x Abu Dhabi, UAESunday 23 July 2017

The odyssey of John Laing Homes

After paying a record price for a privately held builder, Emaar pumped another $614 million into it.

The Hideaway at Beach house in Port Hueneme, California, a John Laing Homes development. Up to Nov 30 last year, the firm sold 560 homes and had revenue of $287m, compared with $1.65bn in 2006, on 2,269 homes sold. Ji
The Hideaway at Beach house in Port Hueneme, California, a John Laing Homes development. Up to Nov 30 last year, the firm sold 560 homes and had revenue of $287m, compared with $1.65bn in 2006, on 2,269 homes sold. Ji

Emerging from several days of negotiations at a seaside resort in San Diego, California, Mohammed Ali Alabbar was exuberant. In one fell swoop, the chief executive of Emaar Properties had bought a major US homebuilder and transformed his company into the world's largest property developer. "This agreement will provide Emaar with an important gateway into the US real estate market," he said in June 2006, announcing that Emaar had acquired John Laing Homes for US$1.05bn (Dh3.85bn).

But last month, less than three years later, it seemed Mr Alabbar was addressing a different world. John Laing was teetering on the edge of Chapter 11 bankruptcy protection. Mr Alabbar soberly explained that the focus of Emaar "was to mitigate the negative impact of the global financial crisis by facing up to the new economic realities and identifying innovative strategies to sustain businesses in an unprecedented downturn".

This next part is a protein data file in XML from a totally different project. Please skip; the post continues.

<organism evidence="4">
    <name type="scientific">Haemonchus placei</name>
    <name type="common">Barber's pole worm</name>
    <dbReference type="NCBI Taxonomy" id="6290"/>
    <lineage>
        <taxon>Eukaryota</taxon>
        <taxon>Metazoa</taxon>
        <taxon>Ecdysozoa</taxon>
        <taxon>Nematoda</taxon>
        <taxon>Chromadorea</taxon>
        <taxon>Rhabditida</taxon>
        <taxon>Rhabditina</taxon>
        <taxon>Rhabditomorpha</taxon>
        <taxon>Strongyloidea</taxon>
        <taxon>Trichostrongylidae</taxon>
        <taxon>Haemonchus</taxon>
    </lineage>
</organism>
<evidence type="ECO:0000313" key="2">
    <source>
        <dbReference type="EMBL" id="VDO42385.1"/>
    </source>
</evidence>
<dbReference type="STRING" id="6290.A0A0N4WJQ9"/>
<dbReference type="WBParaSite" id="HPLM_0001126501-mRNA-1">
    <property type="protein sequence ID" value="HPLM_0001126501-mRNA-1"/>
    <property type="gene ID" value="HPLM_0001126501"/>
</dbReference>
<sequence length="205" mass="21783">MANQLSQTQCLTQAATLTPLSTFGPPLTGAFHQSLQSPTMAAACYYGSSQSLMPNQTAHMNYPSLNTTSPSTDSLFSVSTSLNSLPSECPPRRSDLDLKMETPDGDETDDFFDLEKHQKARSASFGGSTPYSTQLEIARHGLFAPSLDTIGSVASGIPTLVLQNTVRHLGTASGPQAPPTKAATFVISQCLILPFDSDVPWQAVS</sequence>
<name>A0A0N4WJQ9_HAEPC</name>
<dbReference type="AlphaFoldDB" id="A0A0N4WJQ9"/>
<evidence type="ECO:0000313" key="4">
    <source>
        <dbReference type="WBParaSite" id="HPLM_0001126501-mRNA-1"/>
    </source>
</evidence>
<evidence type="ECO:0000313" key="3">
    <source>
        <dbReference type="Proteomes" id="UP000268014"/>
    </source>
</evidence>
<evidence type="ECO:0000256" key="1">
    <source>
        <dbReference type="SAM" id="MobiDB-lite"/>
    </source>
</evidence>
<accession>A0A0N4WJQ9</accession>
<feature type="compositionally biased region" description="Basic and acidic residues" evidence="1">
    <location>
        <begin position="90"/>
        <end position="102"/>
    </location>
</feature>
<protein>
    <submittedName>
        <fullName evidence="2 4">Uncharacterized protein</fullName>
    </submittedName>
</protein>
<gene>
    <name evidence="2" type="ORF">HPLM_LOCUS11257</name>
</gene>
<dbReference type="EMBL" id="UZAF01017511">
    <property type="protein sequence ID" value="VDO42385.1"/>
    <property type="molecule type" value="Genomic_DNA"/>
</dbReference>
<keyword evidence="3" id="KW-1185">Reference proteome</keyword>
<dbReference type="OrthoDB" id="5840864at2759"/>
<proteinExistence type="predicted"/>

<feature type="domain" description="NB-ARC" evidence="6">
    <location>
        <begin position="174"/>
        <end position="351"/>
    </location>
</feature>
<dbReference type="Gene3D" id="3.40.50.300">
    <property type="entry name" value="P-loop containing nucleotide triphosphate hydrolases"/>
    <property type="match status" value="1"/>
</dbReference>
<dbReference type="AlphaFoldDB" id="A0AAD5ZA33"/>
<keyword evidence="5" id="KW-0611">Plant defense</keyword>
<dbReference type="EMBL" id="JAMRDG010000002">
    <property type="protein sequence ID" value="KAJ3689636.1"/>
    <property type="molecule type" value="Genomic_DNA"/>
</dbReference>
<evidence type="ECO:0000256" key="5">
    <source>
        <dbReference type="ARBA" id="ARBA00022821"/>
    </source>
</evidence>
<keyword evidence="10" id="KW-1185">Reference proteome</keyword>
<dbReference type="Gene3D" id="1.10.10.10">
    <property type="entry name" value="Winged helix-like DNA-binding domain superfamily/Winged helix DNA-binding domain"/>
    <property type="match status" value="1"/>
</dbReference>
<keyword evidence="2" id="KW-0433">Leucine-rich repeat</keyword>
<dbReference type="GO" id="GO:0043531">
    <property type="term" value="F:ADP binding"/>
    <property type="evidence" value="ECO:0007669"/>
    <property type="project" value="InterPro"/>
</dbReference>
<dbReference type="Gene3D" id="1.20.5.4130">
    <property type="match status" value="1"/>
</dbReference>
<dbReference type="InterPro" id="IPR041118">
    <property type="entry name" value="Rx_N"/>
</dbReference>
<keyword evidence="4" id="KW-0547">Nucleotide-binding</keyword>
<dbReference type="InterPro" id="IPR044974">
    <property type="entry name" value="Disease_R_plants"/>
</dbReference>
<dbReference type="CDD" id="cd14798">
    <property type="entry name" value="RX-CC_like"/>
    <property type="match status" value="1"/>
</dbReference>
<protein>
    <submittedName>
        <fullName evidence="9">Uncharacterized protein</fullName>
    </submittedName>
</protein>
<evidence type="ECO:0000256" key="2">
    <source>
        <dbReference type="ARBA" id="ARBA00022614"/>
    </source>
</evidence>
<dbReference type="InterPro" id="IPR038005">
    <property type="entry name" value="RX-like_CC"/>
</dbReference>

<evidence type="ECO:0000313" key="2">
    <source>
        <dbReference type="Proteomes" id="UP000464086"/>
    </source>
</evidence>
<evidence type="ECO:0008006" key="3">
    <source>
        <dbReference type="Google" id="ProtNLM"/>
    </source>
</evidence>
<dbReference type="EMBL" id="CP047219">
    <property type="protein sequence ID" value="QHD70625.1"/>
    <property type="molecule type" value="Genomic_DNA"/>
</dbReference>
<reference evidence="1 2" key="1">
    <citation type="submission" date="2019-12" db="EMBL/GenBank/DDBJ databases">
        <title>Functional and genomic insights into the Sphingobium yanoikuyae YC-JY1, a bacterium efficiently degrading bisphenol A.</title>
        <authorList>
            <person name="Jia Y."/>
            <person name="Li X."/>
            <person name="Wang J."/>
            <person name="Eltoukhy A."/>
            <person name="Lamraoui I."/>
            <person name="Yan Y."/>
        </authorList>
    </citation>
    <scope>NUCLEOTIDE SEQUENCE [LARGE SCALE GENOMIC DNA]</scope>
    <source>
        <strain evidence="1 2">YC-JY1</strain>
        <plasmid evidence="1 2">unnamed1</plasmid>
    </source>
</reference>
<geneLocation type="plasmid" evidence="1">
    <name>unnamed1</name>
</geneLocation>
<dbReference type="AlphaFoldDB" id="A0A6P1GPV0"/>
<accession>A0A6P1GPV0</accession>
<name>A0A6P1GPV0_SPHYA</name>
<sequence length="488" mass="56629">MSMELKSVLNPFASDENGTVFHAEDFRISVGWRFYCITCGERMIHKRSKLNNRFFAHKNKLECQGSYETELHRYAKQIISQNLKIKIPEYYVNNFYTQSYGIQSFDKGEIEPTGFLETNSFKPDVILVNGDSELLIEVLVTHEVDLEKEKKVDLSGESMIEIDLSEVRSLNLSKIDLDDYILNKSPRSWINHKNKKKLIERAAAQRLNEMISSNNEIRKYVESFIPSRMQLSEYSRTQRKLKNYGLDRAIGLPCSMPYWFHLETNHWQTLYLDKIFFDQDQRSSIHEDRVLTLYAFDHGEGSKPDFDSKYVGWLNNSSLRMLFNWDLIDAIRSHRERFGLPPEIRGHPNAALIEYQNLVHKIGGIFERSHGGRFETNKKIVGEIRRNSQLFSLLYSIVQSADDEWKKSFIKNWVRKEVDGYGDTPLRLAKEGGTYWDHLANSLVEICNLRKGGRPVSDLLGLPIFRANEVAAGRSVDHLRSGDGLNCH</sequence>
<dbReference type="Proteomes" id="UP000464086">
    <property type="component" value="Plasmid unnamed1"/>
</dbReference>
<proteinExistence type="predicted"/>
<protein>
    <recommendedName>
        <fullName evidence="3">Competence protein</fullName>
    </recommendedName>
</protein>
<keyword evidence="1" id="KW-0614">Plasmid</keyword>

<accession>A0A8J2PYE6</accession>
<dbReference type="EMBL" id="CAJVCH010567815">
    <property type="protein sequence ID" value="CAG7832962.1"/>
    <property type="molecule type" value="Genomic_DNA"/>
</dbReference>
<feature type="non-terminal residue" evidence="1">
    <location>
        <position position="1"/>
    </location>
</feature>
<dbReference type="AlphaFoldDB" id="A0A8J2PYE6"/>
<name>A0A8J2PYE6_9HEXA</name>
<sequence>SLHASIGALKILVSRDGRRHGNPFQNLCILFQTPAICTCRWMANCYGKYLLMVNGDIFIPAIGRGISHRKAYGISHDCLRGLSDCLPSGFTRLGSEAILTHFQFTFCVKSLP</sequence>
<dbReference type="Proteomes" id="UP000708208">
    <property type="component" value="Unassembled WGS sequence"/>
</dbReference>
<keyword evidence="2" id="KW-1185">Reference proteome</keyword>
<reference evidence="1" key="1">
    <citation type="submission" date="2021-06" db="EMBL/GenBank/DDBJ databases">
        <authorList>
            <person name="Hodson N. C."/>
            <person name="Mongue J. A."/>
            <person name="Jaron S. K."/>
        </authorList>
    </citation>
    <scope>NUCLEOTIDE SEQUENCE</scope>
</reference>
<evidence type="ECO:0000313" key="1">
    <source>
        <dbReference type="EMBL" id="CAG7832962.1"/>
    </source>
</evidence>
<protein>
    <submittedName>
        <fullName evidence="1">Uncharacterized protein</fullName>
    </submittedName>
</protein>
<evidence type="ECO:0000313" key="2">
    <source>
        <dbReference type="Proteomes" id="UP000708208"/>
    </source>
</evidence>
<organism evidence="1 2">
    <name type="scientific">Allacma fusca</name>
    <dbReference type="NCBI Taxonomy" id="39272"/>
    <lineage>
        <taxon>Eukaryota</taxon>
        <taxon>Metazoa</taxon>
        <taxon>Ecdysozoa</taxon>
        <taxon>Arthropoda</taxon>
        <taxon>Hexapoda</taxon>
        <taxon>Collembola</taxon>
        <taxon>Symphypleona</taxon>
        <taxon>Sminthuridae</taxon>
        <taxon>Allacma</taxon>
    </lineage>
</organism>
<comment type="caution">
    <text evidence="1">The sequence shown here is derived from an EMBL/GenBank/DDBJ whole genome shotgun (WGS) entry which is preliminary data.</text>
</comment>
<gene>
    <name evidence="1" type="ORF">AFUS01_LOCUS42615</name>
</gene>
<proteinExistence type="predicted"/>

The two statements mark an incredible arc for Emaar, which has found itself thrust into a new, challenging financial world. Despite the changes, neither Emaar nor John Laing are throwing in the towel. Emaar is making plans to emerge from the recession as a major regional developer, while John Laing Homes said it was returning to two core businesses: luxury homebuilding and the southern California market.

To observers, these cutbacks are a sign of the new tools and strategies that will be needed to survive the dramatic reversal of the tides. "It's all about survival of the fittest and cash conservation in this market," said Chet Riley, an analyst at Nomura Securities in Dubai. "There are issues coming and we are seeing these companies move into a position where they have a lot of cash. They need to consolidate, pull back to core operations - whatever it takes to get through this."

Mr Alabbar's optimism in 2006 was understandable as most of the world was enjoying a property boom. The deal with John Laing was part of the rise of Dubai into a truly global business force. With the expertise and reach of its new subsidiary, Emaar would build everything from the world's largest tower in its hometown of Dubai, to suburbs in California, to master developments in Karachi. "These are the boom times," he had told the New Yorker magazine several months earlier. "These are the days we should just push the accelerator to the max."

After buying the company for what was then a record price for a privately held builder, Emaar pumped another $614 million into John Laing as part of an ambitious growth plan for the two companies. In the three months after the purchase, John Laing quadrupled its land bank to 4,400 lots, according to US media. Larry Webb, then chief executive of the company, said he expected revenue to soar to $10bn by 2011.

Emaar Design Studios was also born of the venture as a powerhouse of architectural and design ideas for Emaar's projects around the world. One condition of Emaar's purchase of John Laing was for 11 of the company's top executives to remain at the company. It was a tacit guarantee that Dubai would be able to tap the homebuilder's expertise for its rapid growth into other countries. Meanwhile, other US property construction companies were cutting back as the malaise from the subprime mortgage crisis spread across the housing industry. Sales of new homes were beginning to decline as mortgages became more difficult to obtain. Prices fell more than 25 per cent from June 2006 to last November, according to the Case-Shiller US Home Price Index.